Content marketing and thought leadership's main objective is to build confidence and trust in your organization through each step in the buying process. By the end of the buying journey, prospects should view your organization not just as a vendor, but as a trusted advisor and partner. Companies that effectively engage with prospects in this way gain a significant and lasting competitive advantage over firms that don't.
There are significant differences between content marketing and thought leadership.
Content marketing helps buyers understand their business needs and your solutions' value. It should generate demand for the capabilities you offer today or will be able to deliver within the span of a typical buying cycle. Otherwise, you risk setting buyer expectations too high, potentially making it difficult for your sales team to close near-term deals.
Thought leadership helps drive change through changing the way people THINK about certain issues. It might change the approach for solving a common problem. It might help develop awareness of previously unrecognized needs or new technological advances. Think of thought leadership as a longer-term play, because it has to do with setting vision for an industry. It can be leveraged in a content marketing strategy, but always make clear the context of what your solution can realistically deliver within a typical buying cycle. (Read more about our thought leadership services here.)
Both thought leadership and content marketing can be delivered via multiple channels and formats. This may include white papers, research studies, reports, articles, or speaking engagements.
But a content marketing strategy needs to go further than just awareness campaigns. It needs to support every stage in the buying process. It's about facilitating the buying process.
As your buyers pass through the various buying stages, their priorities shift, and their information needs change. A solid content marketing strategy needs to take this into account, providing materials to answer buyer questions and mitigate anxiety at each step in the process.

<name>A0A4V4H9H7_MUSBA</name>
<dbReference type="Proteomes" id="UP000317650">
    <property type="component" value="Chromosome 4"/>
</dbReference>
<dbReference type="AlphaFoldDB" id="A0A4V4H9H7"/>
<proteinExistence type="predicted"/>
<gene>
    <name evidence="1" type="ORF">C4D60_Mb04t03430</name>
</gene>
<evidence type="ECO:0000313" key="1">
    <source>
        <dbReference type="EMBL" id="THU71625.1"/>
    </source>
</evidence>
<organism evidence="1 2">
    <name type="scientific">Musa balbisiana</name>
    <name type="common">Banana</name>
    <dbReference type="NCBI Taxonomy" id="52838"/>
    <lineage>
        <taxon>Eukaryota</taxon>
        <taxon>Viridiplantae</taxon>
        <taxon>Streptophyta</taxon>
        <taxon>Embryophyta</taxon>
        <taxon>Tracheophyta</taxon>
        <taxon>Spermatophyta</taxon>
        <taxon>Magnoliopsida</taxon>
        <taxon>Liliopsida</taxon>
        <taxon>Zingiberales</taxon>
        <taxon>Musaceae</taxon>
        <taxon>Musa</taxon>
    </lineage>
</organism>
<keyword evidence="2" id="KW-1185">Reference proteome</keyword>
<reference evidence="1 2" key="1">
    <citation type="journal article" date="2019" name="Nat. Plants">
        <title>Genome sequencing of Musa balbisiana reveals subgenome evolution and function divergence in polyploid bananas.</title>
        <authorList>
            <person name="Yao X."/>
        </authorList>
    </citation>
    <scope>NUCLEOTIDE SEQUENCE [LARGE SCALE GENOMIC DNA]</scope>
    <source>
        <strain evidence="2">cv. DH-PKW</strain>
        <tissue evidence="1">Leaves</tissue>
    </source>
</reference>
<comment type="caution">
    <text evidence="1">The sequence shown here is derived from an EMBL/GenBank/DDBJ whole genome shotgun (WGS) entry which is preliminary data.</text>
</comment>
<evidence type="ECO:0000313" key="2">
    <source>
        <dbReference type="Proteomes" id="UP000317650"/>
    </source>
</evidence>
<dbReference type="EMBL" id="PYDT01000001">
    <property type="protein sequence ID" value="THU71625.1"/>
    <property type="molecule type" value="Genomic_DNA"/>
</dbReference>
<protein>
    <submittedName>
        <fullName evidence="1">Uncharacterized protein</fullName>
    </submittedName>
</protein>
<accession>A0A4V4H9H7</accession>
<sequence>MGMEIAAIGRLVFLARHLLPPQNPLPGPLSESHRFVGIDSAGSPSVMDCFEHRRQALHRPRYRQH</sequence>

The diagram below shows how buyer priorities shift as they go through the buying process. Initially, they're primarily concerned with understanding their business problems and needs. Cost is a factor. But at this point, prospects are just deciding whether the problem is worth solving. Later, they'll make more granular comparisons based on price.
Once needs are clear, buyers' interest in specific functionality rapidly escalates. Nearly simultaneously, they begin to demand proof that the product works as described.
Then, as they become convinced that they've found an option or options that will meet their needs, risk and total cost loom large in their priorities.
Buyers need different kinds of content at each stage.
Phase 1: Awareness
Early in their process, prospects need help understanding and articulating their business pain. They need to recognize the root causes and be convinced that there are ways to solve the problems. Here, the customer’s needs are the key priority. In addition, they need to get a rough idea of costs before they decide to commit the resources to the research and evaluation process. Note that in the above chart, the “Needs” arc peaks in this phase).
Phase 2: Research
Once prospects understand their business needs, they need help to research potential solutions. They must evaluate how different approaches would impact their organization and business processes. Here, content must convey a detailed vision of a solution, preferably a vision that only your solution can deliver.
Phase 3: Evaluation
In the evaluation stage, your prospect becomes serious about vendor and product selection. So, your content should provide guidance on the type of functionality that should be a minimum expectation in any product. Your content marketing should be customer-centric, focusing on needs and capabilities from your prospect’s point of view – not your product features. Your thought leadership program to build trust in your company’s approach and long-term vision.
Phase 4: Commitment
During the commitment stage, risk management escalates in importance. This is where fear and anxiety of making a poor decision starts to take center stage. The purchase decision is likely to have a significant impact on the buyer’s company, as well as the buying committee's standing within the firm. Here you might educate the prospect on implementation strategies, preparation steps they need to take, problems other clients have encountered and how they overcame the issues. Assure them that you have the resources, expertise and vision to be both a good short- and long-term partner.
We know firsthand how hard it is to actually deliver this much targeted content. However, the rewards for marketers who focus on this approach can be dramatic. A solid content strategy can help improve the quantity and quality of new leads, shorten sales cycles, improve bid-to-win ratios, and grow top line revenue and margins. Content like this not only empowers your prospects, it empowers your sales people, helping them close more deals more efficiently.
PropelGrowth can help you develop a content marketing strategy that facilitates the buying process.
PropelGrowth helps companies who target the financial services industry improve their marketing and sales. We start with in-depth buyer research. Then we develop a marketing and sales strategy and customer-centric messaging. Then we coach your team and help you execute on the strategy by developing thought leadership programs, content for every stage in the buying process, sales collateral, and tools to help buyers buy.